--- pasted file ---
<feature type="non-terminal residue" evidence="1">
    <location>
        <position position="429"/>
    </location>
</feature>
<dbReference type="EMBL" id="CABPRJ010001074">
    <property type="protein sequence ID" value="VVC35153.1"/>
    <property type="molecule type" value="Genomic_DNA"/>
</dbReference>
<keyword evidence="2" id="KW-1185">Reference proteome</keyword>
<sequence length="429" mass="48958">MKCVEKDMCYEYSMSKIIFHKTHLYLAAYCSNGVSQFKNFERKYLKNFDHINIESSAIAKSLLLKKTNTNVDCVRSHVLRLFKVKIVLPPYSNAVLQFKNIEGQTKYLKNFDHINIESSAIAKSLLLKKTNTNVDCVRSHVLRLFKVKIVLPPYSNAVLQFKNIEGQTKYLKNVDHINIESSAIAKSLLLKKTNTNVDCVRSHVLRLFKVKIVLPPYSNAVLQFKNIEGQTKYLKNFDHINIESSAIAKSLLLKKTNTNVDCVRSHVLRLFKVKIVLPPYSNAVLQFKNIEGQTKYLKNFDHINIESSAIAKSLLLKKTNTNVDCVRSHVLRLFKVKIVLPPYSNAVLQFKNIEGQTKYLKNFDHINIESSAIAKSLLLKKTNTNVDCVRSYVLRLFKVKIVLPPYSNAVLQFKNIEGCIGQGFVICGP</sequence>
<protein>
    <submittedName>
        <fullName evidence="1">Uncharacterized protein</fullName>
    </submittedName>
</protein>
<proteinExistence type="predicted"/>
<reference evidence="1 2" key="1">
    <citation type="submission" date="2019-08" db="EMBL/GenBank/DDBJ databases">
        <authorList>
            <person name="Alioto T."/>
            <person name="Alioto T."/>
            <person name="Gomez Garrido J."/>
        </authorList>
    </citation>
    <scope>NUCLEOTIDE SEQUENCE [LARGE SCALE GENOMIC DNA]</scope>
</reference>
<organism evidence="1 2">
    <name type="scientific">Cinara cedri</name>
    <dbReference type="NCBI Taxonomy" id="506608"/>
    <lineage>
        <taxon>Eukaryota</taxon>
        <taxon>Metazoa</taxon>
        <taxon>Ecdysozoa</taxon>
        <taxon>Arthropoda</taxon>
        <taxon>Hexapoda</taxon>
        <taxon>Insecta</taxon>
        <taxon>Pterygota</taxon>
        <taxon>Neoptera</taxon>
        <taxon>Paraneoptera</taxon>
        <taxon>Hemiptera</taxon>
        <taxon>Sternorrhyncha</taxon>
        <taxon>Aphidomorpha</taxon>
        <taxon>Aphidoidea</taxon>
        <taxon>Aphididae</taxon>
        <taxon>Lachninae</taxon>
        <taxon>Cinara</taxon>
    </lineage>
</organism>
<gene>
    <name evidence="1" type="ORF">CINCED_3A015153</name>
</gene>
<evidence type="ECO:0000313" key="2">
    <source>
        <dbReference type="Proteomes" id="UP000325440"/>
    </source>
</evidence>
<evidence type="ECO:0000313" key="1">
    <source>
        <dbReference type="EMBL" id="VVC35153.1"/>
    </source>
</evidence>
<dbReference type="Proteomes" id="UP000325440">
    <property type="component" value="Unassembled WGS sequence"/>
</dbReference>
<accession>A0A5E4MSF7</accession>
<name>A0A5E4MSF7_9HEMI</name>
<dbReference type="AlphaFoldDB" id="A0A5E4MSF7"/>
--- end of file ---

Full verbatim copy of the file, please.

<feature type="non-terminal residue" evidence="1">
    <location>
        <position position="429"/>
    </location>
</feature>
<dbReference type="EMBL" id="CABPRJ010001074">
    <property type="protein sequence ID" value="VVC35153.1"/>
    <property type="molecule type" value="Genomic_DNA"/>
</dbReference>
<keyword evidence="2" id="KW-1185">Reference proteome</keyword>
<sequence length="429" mass="48958">MKCVEKDMCYEYSMSKIIFHKTHLYLAAYCSNGVSQFKNFERKYLKNFDHINIESSAIAKSLLLKKTNTNVDCVRSHVLRLFKVKIVLPPYSNAVLQFKNIEGQTKYLKNFDHINIESSAIAKSLLLKKTNTNVDCVRSHVLRLFKVKIVLPPYSNAVLQFKNIEGQTKYLKNVDHINIESSAIAKSLLLKKTNTNVDCVRSHVLRLFKVKIVLPPYSNAVLQFKNIEGQTKYLKNFDHINIESSAIAKSLLLKKTNTNVDCVRSHVLRLFKVKIVLPPYSNAVLQFKNIEGQTKYLKNFDHINIESSAIAKSLLLKKTNTNVDCVRSHVLRLFKVKIVLPPYSNAVLQFKNIEGQTKYLKNFDHINIESSAIAKSLLLKKTNTNVDCVRSYVLRLFKVKIVLPPYSNAVLQFKNIEGCIGQGFVICGP</sequence>
<protein>
    <submittedName>
        <fullName evidence="1">Uncharacterized protein</fullName>
    </submittedName>
</protein>
<proteinExistence type="predicted"/>
<reference evidence="1 2" key="1">
    <citation type="submission" date="2019-08" db="EMBL/GenBank/DDBJ databases">
        <authorList>
            <person name="Alioto T."/>
            <person name="Alioto T."/>
            <person name="Gomez Garrido J."/>
        </authorList>
    </citation>
    <scope>NUCLEOTIDE SEQUENCE [LARGE SCALE GENOMIC DNA]</scope>
</reference>
<organism evidence="1 2">
    <name type="scientific">Cinara cedri</name>
    <dbReference type="NCBI Taxonomy" id="506608"/>
    <lineage>
        <taxon>Eukaryota</taxon>
        <taxon>Metazoa</taxon>
        <taxon>Ecdysozoa</taxon>
        <taxon>Arthropoda</taxon>
        <taxon>Hexapoda</taxon>
        <taxon>Insecta</taxon>
        <taxon>Pterygota</taxon>
        <taxon>Neoptera</taxon>
        <taxon>Paraneoptera</taxon>
        <taxon>Hemiptera</taxon>
        <taxon>Sternorrhyncha</taxon>
        <taxon>Aphidomorpha</taxon>
        <taxon>Aphidoidea</taxon>
        <taxon>Aphididae</taxon>
        <taxon>Lachninae</taxon>
        <taxon>Cinara</taxon>
    </lineage>
</organism>
<gene>
    <name evidence="1" type="ORF">CINCED_3A015153</name>
</gene>
<evidence type="ECO:0000313" key="2">
    <source>
        <dbReference type="Proteomes" id="UP000325440"/>
    </source>
</evidence>
<evidence type="ECO:0000313" key="1">
    <source>
        <dbReference type="EMBL" id="VVC35153.1"/>
    </source>
</evidence>
<dbReference type="Proteomes" id="UP000325440">
    <property type="component" value="Unassembled WGS sequence"/>
</dbReference>
<accession>A0A5E4MSF7</accession>
<name>A0A5E4MSF7_9HEMI</name>
<dbReference type="AlphaFoldDB" id="A0A5E4MSF7"/>